Eye For Film >> Movies >> The Edge (1997) Film Review
Reviewed by: Angus Wolfe Murray
What on earth is David Mamet playing at? After American Buffalo, Glengarry Glen Ross and the rest of those hardcore city dramas, he decides to go up country and write a script that sinks to the bottom of the deepest lake. The man is a master of stress-related urban angst. His dialogue bleeds from the mouth. He doesn't need an adventure yarn that lacks credible survival skills.
The story has a been-there-botched-that staleness about it. A group of townies in the Arctic behave like gawky tourists until some of them crash a plane miles from anywhere. In life, they wouldn't have lasted a night. They don't have proper clothes, they're soaking wet and it's freezing. Being in a movie helps. They can do what they want. Up to a point. They collect damp wood and light a fire with a single match. They wave blazing poles at a trained bear, as if rehearsing a circus act. Everything rings false. Nature is a cruel companion and ignorance no friend. These guys are worse than ignorant. They think they're smart.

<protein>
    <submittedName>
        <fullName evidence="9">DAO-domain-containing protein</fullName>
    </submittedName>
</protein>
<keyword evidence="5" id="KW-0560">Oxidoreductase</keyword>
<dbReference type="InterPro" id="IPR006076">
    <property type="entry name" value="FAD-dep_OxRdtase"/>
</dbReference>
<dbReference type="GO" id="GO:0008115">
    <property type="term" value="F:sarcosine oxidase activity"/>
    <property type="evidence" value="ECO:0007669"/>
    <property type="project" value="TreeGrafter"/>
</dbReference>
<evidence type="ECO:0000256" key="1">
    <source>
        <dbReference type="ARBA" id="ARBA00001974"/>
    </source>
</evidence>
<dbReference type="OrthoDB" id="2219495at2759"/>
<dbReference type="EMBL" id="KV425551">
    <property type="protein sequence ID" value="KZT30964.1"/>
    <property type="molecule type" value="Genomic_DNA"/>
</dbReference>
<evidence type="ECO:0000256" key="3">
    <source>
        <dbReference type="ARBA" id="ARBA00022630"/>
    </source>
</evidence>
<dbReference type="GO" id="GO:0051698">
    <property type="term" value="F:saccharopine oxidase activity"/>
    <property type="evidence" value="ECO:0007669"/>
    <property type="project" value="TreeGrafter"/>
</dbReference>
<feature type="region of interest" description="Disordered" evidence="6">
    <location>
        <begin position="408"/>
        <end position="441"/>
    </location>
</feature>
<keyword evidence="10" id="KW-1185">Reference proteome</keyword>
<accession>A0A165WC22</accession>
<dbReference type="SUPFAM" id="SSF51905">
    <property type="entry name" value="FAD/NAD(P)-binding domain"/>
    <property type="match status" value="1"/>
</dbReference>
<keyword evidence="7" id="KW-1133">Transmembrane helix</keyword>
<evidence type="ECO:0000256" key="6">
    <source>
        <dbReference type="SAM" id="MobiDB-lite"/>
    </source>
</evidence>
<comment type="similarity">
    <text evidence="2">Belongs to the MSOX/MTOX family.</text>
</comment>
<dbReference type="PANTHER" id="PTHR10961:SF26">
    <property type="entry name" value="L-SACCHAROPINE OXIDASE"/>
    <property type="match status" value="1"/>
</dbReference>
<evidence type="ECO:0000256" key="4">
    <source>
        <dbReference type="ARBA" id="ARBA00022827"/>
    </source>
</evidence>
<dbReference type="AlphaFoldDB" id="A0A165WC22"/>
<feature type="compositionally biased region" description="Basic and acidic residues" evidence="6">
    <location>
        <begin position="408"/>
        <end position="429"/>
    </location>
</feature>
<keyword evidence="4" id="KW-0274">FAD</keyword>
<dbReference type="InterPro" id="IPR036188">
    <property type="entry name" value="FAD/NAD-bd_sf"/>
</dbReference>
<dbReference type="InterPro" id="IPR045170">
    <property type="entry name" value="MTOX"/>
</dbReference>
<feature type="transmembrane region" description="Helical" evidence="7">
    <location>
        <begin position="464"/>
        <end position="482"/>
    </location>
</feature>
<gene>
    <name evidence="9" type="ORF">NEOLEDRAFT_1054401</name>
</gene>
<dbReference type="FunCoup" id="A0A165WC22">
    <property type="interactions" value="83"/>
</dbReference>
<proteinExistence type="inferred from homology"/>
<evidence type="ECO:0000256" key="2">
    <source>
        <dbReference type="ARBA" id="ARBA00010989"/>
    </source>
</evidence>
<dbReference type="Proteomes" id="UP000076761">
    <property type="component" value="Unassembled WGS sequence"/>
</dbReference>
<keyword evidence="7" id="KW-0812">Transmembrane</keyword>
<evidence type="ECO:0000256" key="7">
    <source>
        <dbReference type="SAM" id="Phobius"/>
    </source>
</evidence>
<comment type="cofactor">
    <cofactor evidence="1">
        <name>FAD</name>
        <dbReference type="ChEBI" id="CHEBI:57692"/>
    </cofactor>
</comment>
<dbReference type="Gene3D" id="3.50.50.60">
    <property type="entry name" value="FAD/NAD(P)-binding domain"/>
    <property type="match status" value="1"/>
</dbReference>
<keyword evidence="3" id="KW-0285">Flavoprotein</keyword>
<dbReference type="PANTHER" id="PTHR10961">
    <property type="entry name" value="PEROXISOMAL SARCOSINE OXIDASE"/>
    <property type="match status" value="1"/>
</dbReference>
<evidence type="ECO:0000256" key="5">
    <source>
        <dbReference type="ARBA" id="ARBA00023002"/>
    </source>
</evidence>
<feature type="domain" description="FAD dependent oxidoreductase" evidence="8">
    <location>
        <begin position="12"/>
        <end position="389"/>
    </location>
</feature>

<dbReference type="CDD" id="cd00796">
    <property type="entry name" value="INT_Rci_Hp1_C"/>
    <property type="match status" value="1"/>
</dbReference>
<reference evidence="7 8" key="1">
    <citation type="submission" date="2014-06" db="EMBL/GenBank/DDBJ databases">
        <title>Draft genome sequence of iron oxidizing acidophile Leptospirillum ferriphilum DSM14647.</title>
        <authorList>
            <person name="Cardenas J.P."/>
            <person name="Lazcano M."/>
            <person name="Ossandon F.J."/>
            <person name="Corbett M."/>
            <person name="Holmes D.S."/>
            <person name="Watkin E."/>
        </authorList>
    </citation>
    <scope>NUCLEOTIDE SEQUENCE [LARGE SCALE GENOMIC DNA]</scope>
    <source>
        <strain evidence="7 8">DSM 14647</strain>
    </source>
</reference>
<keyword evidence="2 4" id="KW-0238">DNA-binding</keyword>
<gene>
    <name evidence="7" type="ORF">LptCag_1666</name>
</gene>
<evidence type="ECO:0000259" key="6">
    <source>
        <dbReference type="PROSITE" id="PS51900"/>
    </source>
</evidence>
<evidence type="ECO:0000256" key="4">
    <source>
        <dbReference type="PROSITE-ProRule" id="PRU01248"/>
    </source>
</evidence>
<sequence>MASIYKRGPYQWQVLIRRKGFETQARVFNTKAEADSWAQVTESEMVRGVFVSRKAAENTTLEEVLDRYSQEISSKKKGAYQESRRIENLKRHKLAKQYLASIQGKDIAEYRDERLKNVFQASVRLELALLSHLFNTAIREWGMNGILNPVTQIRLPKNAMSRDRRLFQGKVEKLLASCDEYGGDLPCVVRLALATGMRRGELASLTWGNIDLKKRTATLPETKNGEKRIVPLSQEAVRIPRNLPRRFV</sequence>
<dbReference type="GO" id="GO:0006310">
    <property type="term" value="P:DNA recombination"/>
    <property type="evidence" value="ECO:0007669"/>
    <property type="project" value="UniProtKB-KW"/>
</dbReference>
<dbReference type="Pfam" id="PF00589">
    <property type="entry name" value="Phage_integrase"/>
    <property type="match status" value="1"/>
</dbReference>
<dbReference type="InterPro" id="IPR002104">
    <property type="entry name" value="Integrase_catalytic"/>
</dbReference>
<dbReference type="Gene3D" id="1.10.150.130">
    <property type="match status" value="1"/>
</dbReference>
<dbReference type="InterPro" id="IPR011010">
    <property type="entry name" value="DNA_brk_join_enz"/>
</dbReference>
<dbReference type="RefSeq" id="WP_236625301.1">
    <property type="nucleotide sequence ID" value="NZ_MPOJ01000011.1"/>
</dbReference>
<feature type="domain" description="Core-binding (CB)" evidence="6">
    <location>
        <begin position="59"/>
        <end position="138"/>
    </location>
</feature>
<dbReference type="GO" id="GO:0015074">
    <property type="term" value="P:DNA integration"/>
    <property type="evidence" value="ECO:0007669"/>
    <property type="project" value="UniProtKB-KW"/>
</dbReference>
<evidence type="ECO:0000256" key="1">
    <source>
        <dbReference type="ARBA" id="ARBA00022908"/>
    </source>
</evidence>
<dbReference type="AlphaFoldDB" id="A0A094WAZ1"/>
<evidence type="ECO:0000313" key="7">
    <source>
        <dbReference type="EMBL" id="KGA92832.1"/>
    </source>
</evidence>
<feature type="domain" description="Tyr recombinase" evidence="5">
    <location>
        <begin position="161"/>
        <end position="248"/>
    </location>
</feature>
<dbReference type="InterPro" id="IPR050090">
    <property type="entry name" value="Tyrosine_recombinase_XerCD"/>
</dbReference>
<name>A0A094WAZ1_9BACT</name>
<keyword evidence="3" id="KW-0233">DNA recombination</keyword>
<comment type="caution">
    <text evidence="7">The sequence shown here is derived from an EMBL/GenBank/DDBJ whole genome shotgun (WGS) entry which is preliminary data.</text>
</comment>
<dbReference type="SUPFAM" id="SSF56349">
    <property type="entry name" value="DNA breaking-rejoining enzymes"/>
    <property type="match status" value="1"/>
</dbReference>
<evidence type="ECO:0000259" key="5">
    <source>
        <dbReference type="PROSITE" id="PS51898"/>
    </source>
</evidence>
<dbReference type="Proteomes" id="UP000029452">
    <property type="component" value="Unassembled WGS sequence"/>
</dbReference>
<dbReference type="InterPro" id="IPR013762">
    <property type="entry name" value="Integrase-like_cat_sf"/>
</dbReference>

Basically, it's a two-hander, Anthony Hopkins and Alec Baldwin versus the great outdoors. Hopkins plays a billionaire and Baldwin a fashion photographer. Hopkins' wife (Elle Macpherson) is a model, who might be cheating on him. No prizes for guessing with whom. The cuckold, the lover and the wife are supposed to add tension to this survivor's tale. The opposite is true. It's laughable.
After the plane crash, Hopkins turns out to be a good boy scout and Baldwin a bit of a whinger. There is contrast in acting styles, also. Hopkins works every scene hard. He's forever busy, creating character from cardboard, giving full attention to detail. Watching him when not centre screen reveals his mastery. He's always thinking. Baldwin strikes poses and assumes that confrontation is sexy, saddled with a ladies' man rep that's past its sell-by date. His greasy haired street cred isn't worth a cup of cocoa in this dripping forest.
The locations are stunning if you like mountains that touch the sky and wide green lakes reflecting silver-blue glaciers. Kiwi director, Lee Tamahori, can find no inspiration. A tree is a tree is a tree. A bad script is a bad script is...Reviewed on: 19 Jan 2001